House aide in the George W. Bush administration.
"She's a known quantity in terms of testifying there, but I
think this is the first time she has had to go to really be
something of a salesman on policy before," Mr. Fratto said. "She's
the primary spokesperson now."
The Senate confirmation hearing is Ms. Yellen's fifth during her
three decades at the forefront of economic policy-making. If
confirmed, she will be the first woman to serve as Treasury
secretary and the first person to have led the Fed, the Treasury
and the White House Council of Economic Advisers.
The hearing comes at a time of growing uncertainty over the
progress of the pandemic, which has killed close to 400,000 people
in the U.S., as well as the state of the economy. Retail sales fell
for the third straight month in December, and employers cut jobs,
ending seven months of employment gains.
Ms. Yellen on Tuesday also is expected to affirm the U.S.'s
commitment to market-determined exchange rates. And she will make
clear the U.S. doesn't seek a weaker dollar for competitive
advantage, according to Biden transition officials familiar with
her hearing preparation.
Ms. Yellen will likely face questions about whether and when she
would agree to establish new emergency lending programs with the
Fed, should the economy need them.
Outgoing Treasury Secretary Steven Mnuchin and Fed Chairman
Jerome Powell set up several such programs during the early months
of the pandemic to keep credit flowing to small and midsize
businesses and states. But Mr. Mnuchin said he couldn't extend them
beyond their Dec. 31 expiration, drawing criticism from Democrats
who accused him of trying to hamstring the incoming
Republicans argued that the programs are no longer needed and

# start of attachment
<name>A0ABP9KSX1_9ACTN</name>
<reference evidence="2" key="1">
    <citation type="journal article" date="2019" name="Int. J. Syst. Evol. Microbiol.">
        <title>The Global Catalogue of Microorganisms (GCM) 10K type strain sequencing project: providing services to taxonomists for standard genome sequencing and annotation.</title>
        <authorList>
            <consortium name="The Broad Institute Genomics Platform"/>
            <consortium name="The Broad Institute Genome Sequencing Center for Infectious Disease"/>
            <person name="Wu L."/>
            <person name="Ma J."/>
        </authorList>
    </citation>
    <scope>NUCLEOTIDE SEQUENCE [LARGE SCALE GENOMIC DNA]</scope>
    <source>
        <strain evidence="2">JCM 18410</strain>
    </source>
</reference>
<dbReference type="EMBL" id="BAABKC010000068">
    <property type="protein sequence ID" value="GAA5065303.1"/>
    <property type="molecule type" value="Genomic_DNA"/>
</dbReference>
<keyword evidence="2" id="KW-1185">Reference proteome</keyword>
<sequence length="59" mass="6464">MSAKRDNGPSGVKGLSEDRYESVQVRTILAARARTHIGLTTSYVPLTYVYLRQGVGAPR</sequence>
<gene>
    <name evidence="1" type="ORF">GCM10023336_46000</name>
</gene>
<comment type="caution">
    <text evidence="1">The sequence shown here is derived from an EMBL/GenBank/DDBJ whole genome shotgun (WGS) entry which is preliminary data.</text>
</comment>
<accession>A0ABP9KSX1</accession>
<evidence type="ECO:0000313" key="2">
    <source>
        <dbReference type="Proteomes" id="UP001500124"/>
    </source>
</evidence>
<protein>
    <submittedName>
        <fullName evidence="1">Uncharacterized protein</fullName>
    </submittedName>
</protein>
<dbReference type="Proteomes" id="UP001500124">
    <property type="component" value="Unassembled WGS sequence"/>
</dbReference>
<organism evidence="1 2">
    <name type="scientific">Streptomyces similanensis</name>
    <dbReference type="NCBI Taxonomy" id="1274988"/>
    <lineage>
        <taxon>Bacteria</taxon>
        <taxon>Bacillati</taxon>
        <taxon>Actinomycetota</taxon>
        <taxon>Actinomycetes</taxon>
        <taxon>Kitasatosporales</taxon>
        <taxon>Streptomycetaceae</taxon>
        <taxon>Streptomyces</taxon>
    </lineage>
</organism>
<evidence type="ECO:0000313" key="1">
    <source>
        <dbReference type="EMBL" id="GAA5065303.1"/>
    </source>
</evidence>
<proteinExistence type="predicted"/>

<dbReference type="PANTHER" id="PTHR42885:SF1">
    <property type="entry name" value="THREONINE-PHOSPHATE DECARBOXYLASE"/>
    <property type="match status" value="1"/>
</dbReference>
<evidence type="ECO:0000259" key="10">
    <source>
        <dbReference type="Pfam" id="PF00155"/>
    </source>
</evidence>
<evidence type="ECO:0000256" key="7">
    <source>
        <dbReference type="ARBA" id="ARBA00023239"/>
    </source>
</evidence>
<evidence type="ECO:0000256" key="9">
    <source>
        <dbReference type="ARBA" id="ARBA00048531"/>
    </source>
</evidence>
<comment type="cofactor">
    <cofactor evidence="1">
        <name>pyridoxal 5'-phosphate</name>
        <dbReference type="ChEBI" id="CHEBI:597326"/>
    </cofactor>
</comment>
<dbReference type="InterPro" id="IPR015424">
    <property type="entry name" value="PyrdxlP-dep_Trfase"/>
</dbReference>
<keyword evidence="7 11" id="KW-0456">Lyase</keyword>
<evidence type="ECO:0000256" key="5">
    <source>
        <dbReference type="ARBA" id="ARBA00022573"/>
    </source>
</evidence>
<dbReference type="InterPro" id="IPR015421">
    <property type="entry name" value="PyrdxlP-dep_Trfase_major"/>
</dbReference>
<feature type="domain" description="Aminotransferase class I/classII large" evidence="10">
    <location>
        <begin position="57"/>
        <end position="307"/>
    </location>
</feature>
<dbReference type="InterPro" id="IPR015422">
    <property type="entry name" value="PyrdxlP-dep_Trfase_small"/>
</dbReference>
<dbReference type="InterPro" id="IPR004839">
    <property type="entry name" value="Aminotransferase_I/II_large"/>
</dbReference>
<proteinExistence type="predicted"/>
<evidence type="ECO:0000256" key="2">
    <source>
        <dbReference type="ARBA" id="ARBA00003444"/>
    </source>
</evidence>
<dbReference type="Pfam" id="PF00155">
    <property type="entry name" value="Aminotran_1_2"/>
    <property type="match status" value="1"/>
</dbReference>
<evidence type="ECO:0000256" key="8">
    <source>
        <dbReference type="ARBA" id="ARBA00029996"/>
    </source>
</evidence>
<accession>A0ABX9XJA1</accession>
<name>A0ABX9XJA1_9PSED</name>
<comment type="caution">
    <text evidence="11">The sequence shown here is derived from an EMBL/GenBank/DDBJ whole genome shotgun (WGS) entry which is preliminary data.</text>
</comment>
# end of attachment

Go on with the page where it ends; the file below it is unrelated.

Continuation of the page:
pushed to include language in the latest stimulus bill that
curtails the Fed and Treasury's ability to resurrect them. They
could press Ms. Yellen for her views on the Treasury's authority to
establish similar programs and the conditions under which she might
take such action.
As Treasury secretary, Ms. Yellen would chair the Financial
Stability Oversight Council, the panel of regulators charged with
monitoring risks in the financial system. Democrats and Republicans
may press her on whether the Treasury would incorporate climate
change into the broader financial regulatory framework and whether
she sees a more active role for the FSOC in the Biden
Ms. Yellen may face pressure from Democrats to reverse Mr.
Mnuchin's refusal to hand President Trump's tax returns to
Congress. Democrats may also press her on rules that limit states'
ability to help their residents avoid the cap on state and local
tax deductions. And they may ask about what they view as
company-favorable regulations on international taxes.
She also will pick up where the Trump administration left off on
international tax negotiations. Mr. Mnuchin has pushed back against
digital-service taxes imposed by France and other countries, which
the U.S. says discriminate against U.S. tech companies. Democrats
have broadly agreed with that stance. Ms. Yellen will take over
amid flailing multilateral negotiations over where corporate
profits should be taxed.
Write to Kate Davidson at firstname.lastname@example.org
(END) Dow Jones Newswires
January 19, 2021 11:38 ET (16:38 GMT)